Home > China-New Zealand Relations > Science & Technology
China Attaches Importance to Cooperative Efforts to Protect Migratory Birds Ambassador Wang Lutong visits Shorebird Protection Centre

On 20 March, Ambassador Wang Lutong visited the Miranda Shorebird Centre at the invitation of New Zealand Department of Conservation Director-General Mr Lou Sanson. Ambassador Wang observed the bar-tailed godwit, red knot and other shorebirds ready to fly to the Northern Hemisphere for the winter. The Ambassador also learnt about New Zealand's shorebird protection practices and discussed efforts to further strengthen cooperation between China and New Zealand to protect migratory birds with relevant national and local government bodies.

Ambassador Wang noted that the Chinese government attaches great importance to ecological conservation and wildlife protection. The bar-tailed godwit plays an important role in Maori culture and is also considered a link between the Chinese and New Zealand people. Early in 2004, Yalu River National Nature Reserve of China signed a Sister Reserve Agreement with the Miranda Naturalists' Trust. The Yalu River Reserve has now become the second largest wetlands in China thanks to extensive efforts made by the local Chinese government and relevant departments. Ambassador Wang hoped that China and New Zealand can further strengthen exchanges and cooperation to protect migratory birds.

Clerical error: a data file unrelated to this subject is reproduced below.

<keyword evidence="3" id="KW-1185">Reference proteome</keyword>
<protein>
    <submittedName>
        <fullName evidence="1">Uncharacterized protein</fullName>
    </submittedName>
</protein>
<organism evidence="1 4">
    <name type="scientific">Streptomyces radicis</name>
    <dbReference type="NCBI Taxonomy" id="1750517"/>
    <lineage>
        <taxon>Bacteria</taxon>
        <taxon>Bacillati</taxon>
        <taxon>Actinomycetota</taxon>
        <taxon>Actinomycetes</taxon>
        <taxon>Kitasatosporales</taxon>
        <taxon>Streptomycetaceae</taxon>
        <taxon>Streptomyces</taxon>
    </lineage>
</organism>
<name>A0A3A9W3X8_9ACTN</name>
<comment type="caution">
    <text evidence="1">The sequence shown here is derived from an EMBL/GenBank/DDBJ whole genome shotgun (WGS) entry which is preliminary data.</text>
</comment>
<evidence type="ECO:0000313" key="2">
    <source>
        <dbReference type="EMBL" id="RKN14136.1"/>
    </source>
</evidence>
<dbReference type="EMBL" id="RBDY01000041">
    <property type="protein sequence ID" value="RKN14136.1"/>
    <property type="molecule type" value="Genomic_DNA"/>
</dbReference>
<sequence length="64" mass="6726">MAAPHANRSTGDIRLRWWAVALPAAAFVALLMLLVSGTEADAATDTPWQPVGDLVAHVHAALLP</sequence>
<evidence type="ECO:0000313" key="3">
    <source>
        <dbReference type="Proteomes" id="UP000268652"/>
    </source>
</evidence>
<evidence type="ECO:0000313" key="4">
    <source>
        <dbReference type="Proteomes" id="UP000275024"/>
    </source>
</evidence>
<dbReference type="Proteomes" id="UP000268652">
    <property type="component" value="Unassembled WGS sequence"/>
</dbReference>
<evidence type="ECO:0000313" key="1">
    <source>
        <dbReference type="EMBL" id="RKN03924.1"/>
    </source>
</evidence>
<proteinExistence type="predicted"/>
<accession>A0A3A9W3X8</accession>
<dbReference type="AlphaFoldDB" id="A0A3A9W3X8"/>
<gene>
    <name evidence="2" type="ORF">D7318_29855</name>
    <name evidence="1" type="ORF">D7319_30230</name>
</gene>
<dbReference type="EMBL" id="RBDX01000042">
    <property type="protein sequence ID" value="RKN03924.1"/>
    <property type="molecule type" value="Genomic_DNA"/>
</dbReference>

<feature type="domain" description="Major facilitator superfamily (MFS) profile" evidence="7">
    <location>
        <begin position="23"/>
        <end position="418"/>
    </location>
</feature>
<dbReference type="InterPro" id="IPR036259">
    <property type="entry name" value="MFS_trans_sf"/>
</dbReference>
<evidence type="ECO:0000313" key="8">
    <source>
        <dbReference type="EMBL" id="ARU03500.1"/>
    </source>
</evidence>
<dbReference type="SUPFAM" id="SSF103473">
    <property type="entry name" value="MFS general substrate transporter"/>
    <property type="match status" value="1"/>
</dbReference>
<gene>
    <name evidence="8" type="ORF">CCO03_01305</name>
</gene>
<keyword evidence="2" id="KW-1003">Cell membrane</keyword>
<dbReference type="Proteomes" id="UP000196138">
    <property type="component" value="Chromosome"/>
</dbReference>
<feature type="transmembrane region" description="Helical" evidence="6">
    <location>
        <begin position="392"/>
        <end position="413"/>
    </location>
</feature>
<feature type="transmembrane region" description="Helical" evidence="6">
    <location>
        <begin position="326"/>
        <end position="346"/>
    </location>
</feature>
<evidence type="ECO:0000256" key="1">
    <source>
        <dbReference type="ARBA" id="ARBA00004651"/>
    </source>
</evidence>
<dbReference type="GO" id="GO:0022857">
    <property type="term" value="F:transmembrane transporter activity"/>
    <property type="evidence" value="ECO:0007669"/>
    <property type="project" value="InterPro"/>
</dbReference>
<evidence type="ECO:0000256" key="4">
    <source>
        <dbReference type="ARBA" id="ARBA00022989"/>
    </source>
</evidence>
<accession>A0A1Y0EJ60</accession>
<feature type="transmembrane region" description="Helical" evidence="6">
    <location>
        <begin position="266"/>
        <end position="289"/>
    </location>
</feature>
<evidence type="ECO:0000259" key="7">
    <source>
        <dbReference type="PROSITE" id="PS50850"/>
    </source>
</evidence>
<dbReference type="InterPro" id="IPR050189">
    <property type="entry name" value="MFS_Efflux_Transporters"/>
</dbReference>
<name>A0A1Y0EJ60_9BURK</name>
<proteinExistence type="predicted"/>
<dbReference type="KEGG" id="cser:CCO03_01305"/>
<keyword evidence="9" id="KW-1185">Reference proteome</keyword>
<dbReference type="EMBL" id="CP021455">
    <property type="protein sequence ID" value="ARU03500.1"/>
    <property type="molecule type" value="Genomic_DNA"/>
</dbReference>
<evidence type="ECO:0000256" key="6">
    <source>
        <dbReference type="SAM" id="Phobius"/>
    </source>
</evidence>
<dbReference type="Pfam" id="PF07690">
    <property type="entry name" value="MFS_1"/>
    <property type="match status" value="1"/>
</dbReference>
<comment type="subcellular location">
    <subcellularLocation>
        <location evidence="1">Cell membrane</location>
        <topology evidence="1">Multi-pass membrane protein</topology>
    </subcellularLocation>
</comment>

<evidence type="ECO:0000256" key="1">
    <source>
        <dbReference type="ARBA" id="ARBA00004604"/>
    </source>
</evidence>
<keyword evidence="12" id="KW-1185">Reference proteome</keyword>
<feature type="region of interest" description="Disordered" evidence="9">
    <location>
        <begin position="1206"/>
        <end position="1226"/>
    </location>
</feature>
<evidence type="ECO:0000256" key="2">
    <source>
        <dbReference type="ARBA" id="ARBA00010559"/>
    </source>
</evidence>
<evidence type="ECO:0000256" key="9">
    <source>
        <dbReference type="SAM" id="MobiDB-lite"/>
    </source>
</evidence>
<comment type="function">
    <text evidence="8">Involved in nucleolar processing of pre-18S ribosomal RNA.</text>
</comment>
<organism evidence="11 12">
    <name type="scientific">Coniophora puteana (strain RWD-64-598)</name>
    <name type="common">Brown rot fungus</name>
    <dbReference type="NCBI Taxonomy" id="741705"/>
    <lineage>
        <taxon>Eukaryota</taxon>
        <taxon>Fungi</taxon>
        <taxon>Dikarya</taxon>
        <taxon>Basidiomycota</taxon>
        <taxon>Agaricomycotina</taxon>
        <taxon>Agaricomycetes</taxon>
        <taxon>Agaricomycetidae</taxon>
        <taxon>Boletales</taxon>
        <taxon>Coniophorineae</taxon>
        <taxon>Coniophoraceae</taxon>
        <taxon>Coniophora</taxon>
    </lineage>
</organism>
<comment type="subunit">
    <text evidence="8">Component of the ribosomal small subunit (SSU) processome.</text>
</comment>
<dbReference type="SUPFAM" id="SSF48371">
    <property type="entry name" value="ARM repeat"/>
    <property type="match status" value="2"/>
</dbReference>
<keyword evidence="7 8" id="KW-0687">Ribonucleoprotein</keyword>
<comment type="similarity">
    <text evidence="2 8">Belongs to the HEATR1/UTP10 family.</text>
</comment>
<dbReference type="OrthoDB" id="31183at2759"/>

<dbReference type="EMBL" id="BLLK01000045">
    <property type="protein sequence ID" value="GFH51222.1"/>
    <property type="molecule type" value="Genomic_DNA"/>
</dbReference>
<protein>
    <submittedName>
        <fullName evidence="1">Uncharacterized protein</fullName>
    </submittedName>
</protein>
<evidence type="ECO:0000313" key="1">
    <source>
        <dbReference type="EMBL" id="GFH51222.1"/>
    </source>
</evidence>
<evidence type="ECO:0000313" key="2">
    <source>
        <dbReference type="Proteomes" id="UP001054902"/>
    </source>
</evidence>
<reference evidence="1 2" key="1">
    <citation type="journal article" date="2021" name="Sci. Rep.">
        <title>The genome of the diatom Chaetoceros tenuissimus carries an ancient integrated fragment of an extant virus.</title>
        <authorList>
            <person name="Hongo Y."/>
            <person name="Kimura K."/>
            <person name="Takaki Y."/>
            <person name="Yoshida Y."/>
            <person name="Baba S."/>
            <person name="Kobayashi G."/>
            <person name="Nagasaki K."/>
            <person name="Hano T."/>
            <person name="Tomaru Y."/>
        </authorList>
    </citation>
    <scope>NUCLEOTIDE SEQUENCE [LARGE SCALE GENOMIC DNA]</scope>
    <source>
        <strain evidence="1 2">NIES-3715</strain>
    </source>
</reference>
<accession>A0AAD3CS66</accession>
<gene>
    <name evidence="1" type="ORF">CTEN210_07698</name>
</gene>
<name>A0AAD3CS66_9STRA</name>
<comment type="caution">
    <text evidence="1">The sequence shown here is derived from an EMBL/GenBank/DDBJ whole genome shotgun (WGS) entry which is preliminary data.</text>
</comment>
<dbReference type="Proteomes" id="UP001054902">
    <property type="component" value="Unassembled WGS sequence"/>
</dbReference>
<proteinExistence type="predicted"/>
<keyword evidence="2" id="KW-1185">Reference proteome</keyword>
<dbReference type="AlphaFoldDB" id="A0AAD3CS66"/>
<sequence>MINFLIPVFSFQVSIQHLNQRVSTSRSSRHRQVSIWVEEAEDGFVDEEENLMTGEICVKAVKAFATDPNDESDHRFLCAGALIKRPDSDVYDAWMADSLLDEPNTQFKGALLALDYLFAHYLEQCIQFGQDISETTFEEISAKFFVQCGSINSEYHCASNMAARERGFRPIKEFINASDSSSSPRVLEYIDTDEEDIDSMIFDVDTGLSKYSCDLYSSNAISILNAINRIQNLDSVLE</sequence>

The bar-tailed godwit can fly non-stop for over 10,000 kilometers, enjoying a reputation as the 'World Champion for Long Distance Flying'. Every year, adult bar-tailed godwits depart from New Zealand in March, arriving in the Yellow Sea after a 7-8 day flight. After an approximately 6-week break to recover at the Yalu River National Nature Reserve and surrounding countries, they continue north to Alaska, U.S.A. to breed. They fly back to New Zealand direct in September-October for the winter.

Suggest to a Friend: